The judge had also said that evidence had pointed to “wrongful gain” on Najib’s part as he had issued cheques for the RM42 million.
Najib has said he will clear his name in court.
“In order to defend myself, I will need to give a sworn statement where I can be cross-examined by the prosecution,” he said in a Facebook post.
“My lawyers and I are given the opportunity to call witnesses for the first time in this trial.
“Until now, we have only heard from the prosecution witnesses. Defence witnesses are given a chance to provide the real picture and prove that I’m innocent.
“I will soon have a chance to clear my name in court.”
Finally, Najib’s chance to tell all in SRC International corruption trial
Background of the defence trial
The Pekan MP whose corruption trial started on April 3 was ordered to enter his defence on November 11 after High Court judge Mohd Nazlan Mohd Ghazali ruled the prosecution has proven prima facie, meaning there is sufficient grounds for a case against him after calling 57 witnesses in a hearing that lasted 57 days.
It is doubly significant in that for the first time in Malaysian history, a former prime minister will address the seven criminal charges against him as a witness.
The 66-year-old chose to testify under oath from the stand, which means he will be questioned not only by his own lawyers but will be subject to cross-examination by prosecutors, who will be looking very closely for any flaw in his testimony.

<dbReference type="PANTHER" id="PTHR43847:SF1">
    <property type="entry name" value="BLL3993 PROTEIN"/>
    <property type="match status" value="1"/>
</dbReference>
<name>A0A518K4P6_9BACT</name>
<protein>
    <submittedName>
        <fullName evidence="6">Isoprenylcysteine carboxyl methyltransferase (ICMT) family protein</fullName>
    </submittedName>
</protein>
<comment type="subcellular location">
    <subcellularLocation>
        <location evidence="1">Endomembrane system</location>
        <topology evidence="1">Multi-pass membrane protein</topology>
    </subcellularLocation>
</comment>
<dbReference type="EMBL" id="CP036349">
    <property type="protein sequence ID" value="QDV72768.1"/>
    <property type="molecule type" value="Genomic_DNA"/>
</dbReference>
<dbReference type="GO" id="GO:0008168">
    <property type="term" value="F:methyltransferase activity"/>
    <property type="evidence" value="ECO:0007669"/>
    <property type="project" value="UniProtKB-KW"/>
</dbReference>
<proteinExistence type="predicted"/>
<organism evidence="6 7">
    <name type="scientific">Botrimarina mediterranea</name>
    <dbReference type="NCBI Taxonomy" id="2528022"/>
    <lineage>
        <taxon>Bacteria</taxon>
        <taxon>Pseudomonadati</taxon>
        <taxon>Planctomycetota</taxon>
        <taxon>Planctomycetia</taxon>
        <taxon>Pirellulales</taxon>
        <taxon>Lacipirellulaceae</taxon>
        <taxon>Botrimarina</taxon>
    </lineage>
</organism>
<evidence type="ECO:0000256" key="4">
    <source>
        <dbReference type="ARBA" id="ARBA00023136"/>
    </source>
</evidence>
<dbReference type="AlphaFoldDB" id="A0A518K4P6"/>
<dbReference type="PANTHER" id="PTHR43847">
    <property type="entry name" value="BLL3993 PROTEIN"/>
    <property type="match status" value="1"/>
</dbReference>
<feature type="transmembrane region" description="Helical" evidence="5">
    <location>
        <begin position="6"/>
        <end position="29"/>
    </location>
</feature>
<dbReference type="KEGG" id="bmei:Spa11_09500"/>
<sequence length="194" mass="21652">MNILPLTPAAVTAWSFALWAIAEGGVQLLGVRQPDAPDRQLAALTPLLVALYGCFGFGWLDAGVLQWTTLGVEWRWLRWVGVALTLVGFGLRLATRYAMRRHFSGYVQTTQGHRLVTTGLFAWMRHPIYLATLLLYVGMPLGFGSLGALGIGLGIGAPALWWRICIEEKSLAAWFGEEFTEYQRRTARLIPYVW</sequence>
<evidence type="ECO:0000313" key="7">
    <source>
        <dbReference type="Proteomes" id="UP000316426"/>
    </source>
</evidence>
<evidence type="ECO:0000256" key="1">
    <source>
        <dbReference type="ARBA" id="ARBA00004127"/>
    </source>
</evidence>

Since Najib has chosen to give sworn testimony, he is expected to be called first to the witness stand, in accordance with Section 181 of the Criminal Procedure Code (CPC).
Section 181 of the CPC states that if any accused person elects to be called as a witness, his evidence shall be taken before that of other witnesses for the defence.
Despite the eagerness to explain himself, Najib would have to inform the court of his intentions before the beginning of proceedings if he wished to change the manner of his defence.
It is uncertain as to the number of witnesses the defence planned to call, with prosecutors also offering a total of 66 witnesses to the defence team.
The prosecution is led by Datuk V. Sithambaram while Najib is represented by Tan Sri Muhammad Shafee Abdullah.
Najib’s seven SRC International charges
Out of the seven charges, Najib is accused of committing three counts of criminal breach of trust over a total RM42 million of SRC International funds while entrusted with its control as the prime minister and finance minister then, and a separate charge of abusing the same positions for self-gratification of the same sum.
For the remaining three charges, he is accused of laundering RM42 million.
At the defence stage of the trial, the prosecution must also prove beyond a reasonable doubt in order for the court to find the accused guilty, and subsequently convict the accused as charged.
If the prosecution fails to do so, Najib who is the accused, will be acquitted and discharged.
Najib’s defence trial will run from December 3 to 4, December 9 to 12 and December 16 to 19.
– Malay Mail